The Leitners contribute several chapters, and note in the introduction that though Israel is "one of the safest places in the world to visit," "because of the unique security threats that Israel faces, military service is mandatory for Jews. Males serve for 3 years after high school and women serve for 2 years." An epilogue discusses "Israeli Leisure and Life Under Rocket Fire," and Michael Leitner writes that he and Sara were living in Tel Aviv in July 2014 when war broke out and "red alert sirens were sounding at least twice daily." Beach times by the Mediterranean Sea are interrupted by rocket alerts.

Yet the Leitners insist "the future is bright" for Israel; "its people are among the happiest in the world ... there is so much more than what is shown in the popular media." Their book is a corrective, with something surprising on every page.

Michael and Sara Leitner will be presenting their book and signing copies at Congregation Beth Israel, 1336 Hemlock Street in Chico, this afternoon from 4:00 - 5:15 p.m. Admission is free and light refreshments will be served.

It doesn’t have to be “creation vs. evolution”


Consider: “A graduate student immersed in evolutionary biology at a major university was on the verge of completing his doctoral degree when Jesus captured his heart and he turned over his life to the sovereign God of the universe.” Did becoming a Christian committed to the Bible’s authority mean the end of this student’s studies in evolutionary biology? Not at all, writes Gary Fugle, longtime biology instructor at Butte College, recently retired. In fact, says the Paradise author, and my friend, “this is my story.”

That story has led to “Laying Down Arms To Heal The Creation-Evolution Divide” ($35 in paperback from Wipf and Stock), just-published and the product of years of reflection. Fugle writes to those “who are softened to the possibility of reconciliation in which the powerful message of Christian faith and the fascinating scientific understanding of evolution are integrated,” not to young-earth creationists or to “committed atheists ... convinced that these are two mutually exclusive propositions.”

Though Fugle recognizes that some biologists are uncomfortable with a professing Christian among their ranks, he writes primarily to conservative Christians uncomfortable with an evolutionary biologist within the fold.

Identifying himself as an “evolutionary creationist” (“God utilized the modifying and molding processes of evolution over very long periods of time to create the vast diversity of life on earth”), Fugle addresses a number of issues with compassion and grace: Was there a real Adam and Eve? Was there death before the Fall? Doesn’t an evolutionary view require purely naturalistic explanations? Why would God use evolution?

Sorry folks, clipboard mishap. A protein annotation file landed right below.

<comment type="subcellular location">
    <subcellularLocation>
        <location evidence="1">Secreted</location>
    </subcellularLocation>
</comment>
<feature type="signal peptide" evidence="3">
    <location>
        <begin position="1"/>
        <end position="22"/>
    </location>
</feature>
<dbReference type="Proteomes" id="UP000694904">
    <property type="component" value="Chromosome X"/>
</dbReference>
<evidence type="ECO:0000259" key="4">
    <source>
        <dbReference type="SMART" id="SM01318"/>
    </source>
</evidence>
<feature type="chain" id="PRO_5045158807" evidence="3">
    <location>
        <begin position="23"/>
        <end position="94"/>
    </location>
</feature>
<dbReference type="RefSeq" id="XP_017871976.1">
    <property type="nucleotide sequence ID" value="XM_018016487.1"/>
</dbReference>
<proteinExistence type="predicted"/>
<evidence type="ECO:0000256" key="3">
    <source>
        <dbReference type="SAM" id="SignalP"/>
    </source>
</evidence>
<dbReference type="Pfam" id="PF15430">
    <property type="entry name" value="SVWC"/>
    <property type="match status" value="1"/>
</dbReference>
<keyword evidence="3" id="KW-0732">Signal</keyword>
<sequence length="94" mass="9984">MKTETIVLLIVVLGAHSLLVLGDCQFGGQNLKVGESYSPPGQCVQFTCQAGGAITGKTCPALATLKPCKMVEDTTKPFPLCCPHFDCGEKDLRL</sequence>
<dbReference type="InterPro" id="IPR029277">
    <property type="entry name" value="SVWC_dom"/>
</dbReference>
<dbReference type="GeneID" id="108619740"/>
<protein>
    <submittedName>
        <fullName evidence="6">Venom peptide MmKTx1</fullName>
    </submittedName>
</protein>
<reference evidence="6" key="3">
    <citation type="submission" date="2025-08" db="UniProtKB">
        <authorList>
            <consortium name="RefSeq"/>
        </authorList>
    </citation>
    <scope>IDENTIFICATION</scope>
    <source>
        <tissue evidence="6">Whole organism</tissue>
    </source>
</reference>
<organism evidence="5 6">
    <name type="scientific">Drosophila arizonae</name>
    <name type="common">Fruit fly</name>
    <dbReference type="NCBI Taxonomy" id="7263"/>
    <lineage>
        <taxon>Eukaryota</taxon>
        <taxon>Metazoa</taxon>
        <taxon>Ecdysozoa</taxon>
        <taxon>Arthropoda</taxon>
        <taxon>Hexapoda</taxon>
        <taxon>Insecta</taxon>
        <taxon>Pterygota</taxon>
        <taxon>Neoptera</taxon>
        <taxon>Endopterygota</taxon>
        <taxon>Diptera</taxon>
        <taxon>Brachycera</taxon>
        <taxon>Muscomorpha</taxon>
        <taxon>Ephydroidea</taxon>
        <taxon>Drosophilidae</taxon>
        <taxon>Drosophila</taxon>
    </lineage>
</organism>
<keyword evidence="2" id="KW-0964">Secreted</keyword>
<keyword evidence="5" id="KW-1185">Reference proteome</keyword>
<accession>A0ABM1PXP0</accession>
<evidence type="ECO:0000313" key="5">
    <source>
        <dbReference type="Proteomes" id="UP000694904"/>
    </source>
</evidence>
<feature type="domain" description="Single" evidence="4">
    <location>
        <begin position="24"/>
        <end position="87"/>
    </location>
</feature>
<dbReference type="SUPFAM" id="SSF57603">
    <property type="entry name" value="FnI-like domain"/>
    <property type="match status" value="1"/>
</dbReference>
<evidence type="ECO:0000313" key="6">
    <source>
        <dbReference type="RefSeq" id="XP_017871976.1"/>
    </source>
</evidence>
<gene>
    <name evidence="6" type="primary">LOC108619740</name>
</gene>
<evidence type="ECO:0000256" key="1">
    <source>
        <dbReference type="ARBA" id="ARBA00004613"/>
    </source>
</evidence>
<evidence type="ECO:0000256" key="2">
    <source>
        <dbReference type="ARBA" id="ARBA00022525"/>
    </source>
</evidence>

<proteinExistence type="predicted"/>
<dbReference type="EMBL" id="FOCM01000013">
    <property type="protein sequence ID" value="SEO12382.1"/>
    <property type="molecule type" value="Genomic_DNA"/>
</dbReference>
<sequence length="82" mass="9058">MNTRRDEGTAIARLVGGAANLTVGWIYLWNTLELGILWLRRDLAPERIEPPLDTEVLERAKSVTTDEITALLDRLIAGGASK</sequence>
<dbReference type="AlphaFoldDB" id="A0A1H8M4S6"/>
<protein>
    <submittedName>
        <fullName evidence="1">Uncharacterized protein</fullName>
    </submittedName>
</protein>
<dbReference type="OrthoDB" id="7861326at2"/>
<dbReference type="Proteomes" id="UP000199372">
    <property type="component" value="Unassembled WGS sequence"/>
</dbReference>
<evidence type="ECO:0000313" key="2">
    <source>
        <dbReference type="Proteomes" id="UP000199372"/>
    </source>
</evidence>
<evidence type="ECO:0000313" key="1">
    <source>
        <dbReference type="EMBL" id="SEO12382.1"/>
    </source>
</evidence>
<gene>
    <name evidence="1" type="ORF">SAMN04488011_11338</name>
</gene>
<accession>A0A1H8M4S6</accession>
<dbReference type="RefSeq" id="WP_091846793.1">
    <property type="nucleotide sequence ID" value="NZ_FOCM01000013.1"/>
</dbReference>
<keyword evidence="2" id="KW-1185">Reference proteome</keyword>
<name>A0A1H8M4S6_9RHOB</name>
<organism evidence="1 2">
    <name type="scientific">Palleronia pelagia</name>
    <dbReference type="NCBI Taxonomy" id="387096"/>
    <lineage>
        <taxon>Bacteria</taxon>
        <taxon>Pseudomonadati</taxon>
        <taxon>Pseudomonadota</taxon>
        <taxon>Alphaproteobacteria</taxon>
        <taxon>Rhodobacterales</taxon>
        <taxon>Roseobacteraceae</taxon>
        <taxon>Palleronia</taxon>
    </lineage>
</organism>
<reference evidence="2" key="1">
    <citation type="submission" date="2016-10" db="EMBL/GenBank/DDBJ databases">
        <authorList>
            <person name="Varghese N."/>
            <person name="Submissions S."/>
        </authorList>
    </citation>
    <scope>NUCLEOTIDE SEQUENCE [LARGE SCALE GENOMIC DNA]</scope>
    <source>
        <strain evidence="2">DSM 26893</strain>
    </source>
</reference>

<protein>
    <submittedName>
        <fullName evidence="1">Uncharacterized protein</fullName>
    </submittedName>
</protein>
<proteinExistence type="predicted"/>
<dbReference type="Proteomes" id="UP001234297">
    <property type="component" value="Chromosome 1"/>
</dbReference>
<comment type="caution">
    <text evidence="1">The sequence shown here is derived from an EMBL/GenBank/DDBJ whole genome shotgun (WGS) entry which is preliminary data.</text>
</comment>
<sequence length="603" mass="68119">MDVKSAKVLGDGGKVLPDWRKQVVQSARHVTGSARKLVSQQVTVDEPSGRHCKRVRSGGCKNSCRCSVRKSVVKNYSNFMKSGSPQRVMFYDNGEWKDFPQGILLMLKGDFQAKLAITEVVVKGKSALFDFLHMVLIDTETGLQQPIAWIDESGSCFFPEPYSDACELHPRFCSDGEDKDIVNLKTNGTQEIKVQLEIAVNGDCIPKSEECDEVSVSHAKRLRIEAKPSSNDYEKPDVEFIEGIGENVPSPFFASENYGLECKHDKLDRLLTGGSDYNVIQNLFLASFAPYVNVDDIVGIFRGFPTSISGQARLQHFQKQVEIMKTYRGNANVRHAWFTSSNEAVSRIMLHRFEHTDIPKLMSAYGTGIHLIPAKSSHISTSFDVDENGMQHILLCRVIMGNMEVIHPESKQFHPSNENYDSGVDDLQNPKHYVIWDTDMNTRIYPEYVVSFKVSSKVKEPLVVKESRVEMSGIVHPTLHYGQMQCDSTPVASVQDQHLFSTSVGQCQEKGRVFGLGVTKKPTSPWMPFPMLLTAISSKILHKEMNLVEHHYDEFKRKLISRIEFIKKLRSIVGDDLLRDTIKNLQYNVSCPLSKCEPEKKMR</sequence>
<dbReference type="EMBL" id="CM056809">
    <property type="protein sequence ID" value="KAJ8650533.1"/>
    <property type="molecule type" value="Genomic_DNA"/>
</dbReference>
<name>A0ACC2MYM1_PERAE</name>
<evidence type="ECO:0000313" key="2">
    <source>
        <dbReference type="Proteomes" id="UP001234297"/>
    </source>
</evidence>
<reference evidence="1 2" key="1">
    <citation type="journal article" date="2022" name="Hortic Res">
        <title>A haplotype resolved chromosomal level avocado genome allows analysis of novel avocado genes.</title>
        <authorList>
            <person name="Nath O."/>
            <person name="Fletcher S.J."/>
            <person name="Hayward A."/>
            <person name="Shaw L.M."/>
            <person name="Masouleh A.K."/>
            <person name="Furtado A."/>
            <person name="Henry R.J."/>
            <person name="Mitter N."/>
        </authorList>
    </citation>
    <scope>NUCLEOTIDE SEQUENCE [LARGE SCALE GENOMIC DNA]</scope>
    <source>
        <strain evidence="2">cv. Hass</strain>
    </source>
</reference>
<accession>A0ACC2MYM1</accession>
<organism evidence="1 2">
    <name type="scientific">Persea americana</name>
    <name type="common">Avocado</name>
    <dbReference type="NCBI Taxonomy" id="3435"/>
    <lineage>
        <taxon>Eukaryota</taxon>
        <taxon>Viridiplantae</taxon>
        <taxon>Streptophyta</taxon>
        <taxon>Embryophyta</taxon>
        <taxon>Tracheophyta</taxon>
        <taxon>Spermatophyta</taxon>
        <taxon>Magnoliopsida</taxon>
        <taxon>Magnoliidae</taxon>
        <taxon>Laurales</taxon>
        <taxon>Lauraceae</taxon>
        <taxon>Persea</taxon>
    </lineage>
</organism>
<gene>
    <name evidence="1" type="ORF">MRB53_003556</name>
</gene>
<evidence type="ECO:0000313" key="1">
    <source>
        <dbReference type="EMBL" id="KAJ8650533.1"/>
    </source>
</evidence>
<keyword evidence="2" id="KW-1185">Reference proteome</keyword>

The book is not defensive; rather, in clear, accessible language, it’s a celebration of science (especially the section on “the value of biological evolution”) and a paean of praise to the Creator.

The author will present a talk entitled “Should God Be Mentioned in Public Science Classrooms?” at the Science and Religion conference, February 6 (5:30 - 8:30 p.m.) and 7 (8:00 a.m. - noon) at Colusa Hall on the Chico State University campus. Suggested donation at the door is $10, $5 for students. Check “Science and Religion Conference (2015)” on Facebook for details.

God, miracles and free will


Butte College philosophy instructor Ric Machuga, my friend and colleague, has just published “Three Theological Mistakes: How To Correct Enlightenment Assumptions About God, Miracles, And Free Will” ($33 in paperback from Cascade Books).

For Machuga, the European “Enlightenment” of the seventeenth and eighteenth centuries, with the flourishing of experimental science and consequent love of mechanistic explanations, seriously distorted the thinking about God. The consequences, he writes, have been profound, and profoundly disturbing.

Mechanism assumes that “physical causes always have predictable effects fully determined by the laws of nature.” If that’s the case, so Enlightenment thinking goes, then these laws can be fully quantified mathematically. The implication is that “if something is physically caused, then it was not caused by God” (and vice versa). And the cause has to be one or the other. If an outbreak of cholera devastates the invading Assyrians, then the Biblical tradition ascribing the cause to God (Isaiah 37:36) is rejected.

These are all bad ideas, Machuga argues, because they’re false, but also because they embroil Christians in controversies over free will vs. an all-powerful God; who or what is responsible for evil; whether God acts miraculously; how hell can exist if God is good; and whether God’s existence can be known in the first place.

By contrast, the author responds with comprehensive “correctives” drawn from the perhaps surprising agreement between St. Thomas Aquinas, the thirteenth-century Catholic philosopher, and Karl Barth, the Reformed Protestant theologian in the twentieth. The book will repay careful reading and may lead to an “enlightenment” of a far better sort.

What unfolds is an understanding of God and his creation that transcends either/or thinking, exposes Enlightenment errors, and sets the stage for the working out of a deep and winsome Christianity.

The author will be presenting a talk on “two views of God” at the Science and Religion conference, February 6 (5:30 - 8:30 p.m.) and 7 (8:00 a.m. - noon) at Colusa Hall on the Chico State University campus. Suggested donation at the door is $10, $5 for students. Check “Science and Religion Conference (2015)” on Facebook for details.